Great movie, stands the test of time. Blu-ray transfer is great! The added scenes are solid but if you have seen this movie as many times as I have, they really stand out as odd... That's not something I would count against it. The music and the way it is used in the film is spectacular....more info
  • An Unforgettable Classic
    Amadeus is a gripping drama based on the wonderful play by Peter Shaffer. This is an unforgettable film which explores the universal theme of mediocrity in the face of greatness. Antonio Salieri, (F. Murry Abraham), is court composer in the court of Emperor Charles of Vienna. He is loved by everyone and esteemed because of his musical creations. However, a new genius comes on the scene: Wolfgang Amadeus Mozart, (Tom Hulse). Salieri immediately recognizes the genius of this extraordinary man, although he is appalled by his brusque and uncouth manner. Salieri's admiration is surpassed by his consuming jealousy, and he will stop at nothing to destroy his rival. This movie brings into question the fairness of divine justice. Why are some people blessed with greatness while others have to struggle? Salieri angrily questions God as he prepares to exact revenge upon Him through abusing His instrument. "You say God is not mocked. I say: Man is not mocked!"
    This film is truly exceptional! All of the performers portray their characters excellently, particularly Abraham, who won a well-deserved Oscar. The movie contains beautifully rendered examples of Mozart's work, and portrays the characters as human beings. We can all relate to these characters: Salieri, the mediocre and overlooked individual brings to mind all of our failures. Abraham makes us empathize with this despicable individual. Hulce makes us feel empathy for Mozart because we witness his fall from greatness into despair as a result of his poverty.
    Please give this film a chance....more info
  • Can less be more....You bet!
    Amadeus has been one of my favorite movies since first I saw it,so I was very excited to hear of the added 20 minutes of footage in the "Directors cut" Blu-ray edition. More Amadeus...What could be better? The original, that's what.
    For the first time I realized how much good editing can contribute to a film. I found that the added scenes did nothing to improve the movie and in some instances even diminished it in some way. Although I generally approve of the addition of breasts to any film (not because they make a better film, I just like em') even this scene I feel was best left out.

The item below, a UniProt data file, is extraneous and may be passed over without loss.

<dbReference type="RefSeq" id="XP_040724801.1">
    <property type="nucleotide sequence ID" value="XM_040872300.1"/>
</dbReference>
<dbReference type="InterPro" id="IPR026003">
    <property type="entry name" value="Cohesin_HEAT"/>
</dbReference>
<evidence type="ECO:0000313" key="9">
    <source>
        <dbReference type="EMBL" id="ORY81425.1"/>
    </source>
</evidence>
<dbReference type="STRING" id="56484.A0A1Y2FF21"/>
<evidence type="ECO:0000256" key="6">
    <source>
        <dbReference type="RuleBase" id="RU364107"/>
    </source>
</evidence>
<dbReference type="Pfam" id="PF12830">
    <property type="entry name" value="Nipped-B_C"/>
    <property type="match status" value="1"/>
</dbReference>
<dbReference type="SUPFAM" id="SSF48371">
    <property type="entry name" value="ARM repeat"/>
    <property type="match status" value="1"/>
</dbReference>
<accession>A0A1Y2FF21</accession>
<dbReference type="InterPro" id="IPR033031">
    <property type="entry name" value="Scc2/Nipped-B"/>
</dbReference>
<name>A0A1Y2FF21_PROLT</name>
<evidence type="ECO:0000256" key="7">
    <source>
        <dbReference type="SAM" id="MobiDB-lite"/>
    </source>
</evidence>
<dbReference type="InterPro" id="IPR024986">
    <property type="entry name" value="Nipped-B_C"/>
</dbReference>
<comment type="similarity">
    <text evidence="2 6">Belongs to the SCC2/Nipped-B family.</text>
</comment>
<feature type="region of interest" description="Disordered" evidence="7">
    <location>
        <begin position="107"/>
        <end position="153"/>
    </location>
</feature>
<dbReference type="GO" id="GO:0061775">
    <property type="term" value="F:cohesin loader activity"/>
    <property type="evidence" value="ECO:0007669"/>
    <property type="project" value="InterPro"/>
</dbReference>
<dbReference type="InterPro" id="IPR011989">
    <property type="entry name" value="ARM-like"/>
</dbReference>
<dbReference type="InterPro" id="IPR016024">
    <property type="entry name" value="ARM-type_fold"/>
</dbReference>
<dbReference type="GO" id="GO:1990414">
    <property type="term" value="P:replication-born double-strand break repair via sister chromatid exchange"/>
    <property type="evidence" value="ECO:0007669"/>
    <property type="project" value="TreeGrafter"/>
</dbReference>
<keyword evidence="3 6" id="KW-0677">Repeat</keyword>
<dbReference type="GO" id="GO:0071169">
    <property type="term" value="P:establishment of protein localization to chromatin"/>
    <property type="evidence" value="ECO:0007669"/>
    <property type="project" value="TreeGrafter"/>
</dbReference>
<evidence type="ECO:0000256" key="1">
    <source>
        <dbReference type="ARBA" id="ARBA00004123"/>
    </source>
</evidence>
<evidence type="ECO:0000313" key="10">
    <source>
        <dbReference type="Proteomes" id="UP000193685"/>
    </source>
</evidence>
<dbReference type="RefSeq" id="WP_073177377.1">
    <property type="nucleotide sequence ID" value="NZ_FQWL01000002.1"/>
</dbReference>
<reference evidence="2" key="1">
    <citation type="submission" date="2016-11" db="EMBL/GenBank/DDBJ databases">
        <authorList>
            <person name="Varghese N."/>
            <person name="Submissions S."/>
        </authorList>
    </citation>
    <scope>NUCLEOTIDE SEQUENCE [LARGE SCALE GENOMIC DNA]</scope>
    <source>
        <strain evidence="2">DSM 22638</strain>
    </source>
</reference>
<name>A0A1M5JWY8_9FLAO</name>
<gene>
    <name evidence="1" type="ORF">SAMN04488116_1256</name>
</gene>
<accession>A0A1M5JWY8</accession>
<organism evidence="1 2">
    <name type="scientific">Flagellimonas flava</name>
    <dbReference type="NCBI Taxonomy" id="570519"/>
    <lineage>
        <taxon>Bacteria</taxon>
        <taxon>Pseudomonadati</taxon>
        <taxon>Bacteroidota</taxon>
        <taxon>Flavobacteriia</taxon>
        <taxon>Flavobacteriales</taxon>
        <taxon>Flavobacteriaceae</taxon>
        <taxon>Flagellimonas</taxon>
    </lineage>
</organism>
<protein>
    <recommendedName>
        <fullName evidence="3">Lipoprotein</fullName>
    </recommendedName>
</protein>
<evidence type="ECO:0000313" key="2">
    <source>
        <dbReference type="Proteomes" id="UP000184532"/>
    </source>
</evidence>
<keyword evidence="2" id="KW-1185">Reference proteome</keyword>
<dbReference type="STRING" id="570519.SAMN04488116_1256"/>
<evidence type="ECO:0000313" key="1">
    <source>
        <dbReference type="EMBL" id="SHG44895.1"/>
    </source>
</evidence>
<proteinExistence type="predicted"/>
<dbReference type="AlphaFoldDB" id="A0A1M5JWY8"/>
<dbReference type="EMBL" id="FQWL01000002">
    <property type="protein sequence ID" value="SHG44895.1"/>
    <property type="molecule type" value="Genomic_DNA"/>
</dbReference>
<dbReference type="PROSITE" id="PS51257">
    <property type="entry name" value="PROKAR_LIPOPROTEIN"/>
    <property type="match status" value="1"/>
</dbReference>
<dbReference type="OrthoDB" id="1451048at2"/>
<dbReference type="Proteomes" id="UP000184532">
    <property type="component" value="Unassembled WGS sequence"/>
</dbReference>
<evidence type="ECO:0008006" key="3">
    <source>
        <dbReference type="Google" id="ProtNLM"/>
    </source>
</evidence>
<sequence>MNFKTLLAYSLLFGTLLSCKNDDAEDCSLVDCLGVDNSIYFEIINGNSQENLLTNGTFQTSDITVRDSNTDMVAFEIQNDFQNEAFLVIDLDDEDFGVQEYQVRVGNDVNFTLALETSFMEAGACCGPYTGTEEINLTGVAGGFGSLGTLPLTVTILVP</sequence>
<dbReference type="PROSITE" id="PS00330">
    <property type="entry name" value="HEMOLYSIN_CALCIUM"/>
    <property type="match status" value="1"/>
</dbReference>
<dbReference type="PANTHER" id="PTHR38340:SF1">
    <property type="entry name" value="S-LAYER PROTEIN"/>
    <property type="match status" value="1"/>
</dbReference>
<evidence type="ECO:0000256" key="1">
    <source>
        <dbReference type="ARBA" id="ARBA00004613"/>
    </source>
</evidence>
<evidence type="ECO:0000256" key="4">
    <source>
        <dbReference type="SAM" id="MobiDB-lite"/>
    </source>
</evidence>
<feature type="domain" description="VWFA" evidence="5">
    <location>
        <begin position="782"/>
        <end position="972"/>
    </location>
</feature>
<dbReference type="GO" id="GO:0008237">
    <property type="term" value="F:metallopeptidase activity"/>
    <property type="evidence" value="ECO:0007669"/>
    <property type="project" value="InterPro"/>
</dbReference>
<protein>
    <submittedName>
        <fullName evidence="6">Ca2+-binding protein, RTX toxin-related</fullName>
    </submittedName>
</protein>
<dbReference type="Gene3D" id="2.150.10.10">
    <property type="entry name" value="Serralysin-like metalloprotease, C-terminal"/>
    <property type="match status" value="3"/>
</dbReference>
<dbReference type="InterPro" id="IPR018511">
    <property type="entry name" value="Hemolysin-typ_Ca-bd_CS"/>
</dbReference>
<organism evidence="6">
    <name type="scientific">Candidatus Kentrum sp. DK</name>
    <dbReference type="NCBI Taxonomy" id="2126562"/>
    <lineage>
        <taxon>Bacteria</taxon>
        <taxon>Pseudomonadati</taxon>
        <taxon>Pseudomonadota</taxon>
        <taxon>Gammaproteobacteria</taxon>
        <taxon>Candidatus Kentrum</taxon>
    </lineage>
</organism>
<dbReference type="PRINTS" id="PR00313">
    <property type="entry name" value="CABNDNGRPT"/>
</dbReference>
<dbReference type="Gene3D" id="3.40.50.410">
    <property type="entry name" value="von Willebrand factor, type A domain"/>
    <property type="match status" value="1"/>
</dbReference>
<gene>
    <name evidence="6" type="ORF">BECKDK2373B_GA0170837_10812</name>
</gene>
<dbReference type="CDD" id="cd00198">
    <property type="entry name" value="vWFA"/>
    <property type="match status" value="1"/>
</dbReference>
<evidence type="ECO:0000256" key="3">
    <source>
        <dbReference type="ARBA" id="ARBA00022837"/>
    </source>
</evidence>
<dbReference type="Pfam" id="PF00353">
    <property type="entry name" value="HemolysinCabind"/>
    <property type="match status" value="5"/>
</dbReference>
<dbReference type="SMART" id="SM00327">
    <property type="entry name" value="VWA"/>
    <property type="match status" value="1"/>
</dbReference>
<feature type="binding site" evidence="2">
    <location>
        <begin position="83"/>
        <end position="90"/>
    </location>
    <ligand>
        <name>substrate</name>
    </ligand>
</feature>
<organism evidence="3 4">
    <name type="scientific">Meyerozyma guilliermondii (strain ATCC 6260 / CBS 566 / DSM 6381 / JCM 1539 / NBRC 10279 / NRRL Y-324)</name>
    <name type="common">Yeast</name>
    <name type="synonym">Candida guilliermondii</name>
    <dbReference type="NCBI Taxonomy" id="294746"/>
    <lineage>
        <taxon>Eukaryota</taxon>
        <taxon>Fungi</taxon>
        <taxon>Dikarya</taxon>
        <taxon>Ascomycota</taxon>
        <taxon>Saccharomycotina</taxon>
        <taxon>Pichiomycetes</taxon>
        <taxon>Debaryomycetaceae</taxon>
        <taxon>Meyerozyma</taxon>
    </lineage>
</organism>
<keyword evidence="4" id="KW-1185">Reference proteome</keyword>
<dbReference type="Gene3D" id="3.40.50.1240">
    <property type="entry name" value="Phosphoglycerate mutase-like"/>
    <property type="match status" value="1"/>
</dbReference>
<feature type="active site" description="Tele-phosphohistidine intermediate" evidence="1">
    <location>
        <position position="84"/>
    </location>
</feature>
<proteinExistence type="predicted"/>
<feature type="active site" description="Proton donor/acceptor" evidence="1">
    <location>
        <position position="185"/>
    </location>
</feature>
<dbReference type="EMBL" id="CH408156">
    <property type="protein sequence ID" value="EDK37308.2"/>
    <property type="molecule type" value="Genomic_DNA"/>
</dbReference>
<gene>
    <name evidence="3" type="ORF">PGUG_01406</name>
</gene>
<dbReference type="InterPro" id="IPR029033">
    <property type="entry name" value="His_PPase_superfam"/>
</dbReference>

All in all, "Amadeus" with or without the added scenes, is in my opinion, one of the great films of all time.
    Watch it and enjoy!...more info
  • Unique perspective on Wolfgang Amadeus Mozart
    I saw this movie several times in the past and could not pass up the opportunity to see if Blu-ray would contribute much.

    This is a unique approach to the life and contributions of Wolfgang Amadeus Mozart. It is told through the filter of an acquaintances' Antonio Salieri (F. Murray Abraham) of who struggle with god. In addition, we seeing the movie of course may miss some of the play but being a movie we have replaced them with visions of Prague, where the movie was filmed.

    The only thing that can be a bit annoying to some people is the laughing style they gave Mozart (Tom Hulce) in this production.

    Be sure to watch the extra information where the different actors and the director tell about the trials and tribulations of getting a film crew in to Prague 1984 and having to deal with the secret police.

    Get a different view of the play in Midsomer Murders: The Death of a Hollow Man

    Midsomer Murders: The Death of a Hollow Man
    ...more info
  • Amadeus
    not impressed with the dvd not having a cover and coming in a plastic case with the only thing on the dvd to identify it was the small print on the disk....more info
  • This movie will make anyone an instant classical music fan
    This is a must see movie. The acting, directing, costumes and, of course the music are stellar. The directers cut is longer then the original but it is just more of a great thing. Also the short section on the making of the film is worth veiwing.

    This movie is rated as on of the top 100 films by the AFI and you can see why....more info
  • what a terible waste
    The "director's cut of AMADEUS is terrible IMHO.

    How someone could transform an exciting, exhilariting movie like the original theatrical release of AMADEUS into a depressing, sad, bio is beyond my ability to understand.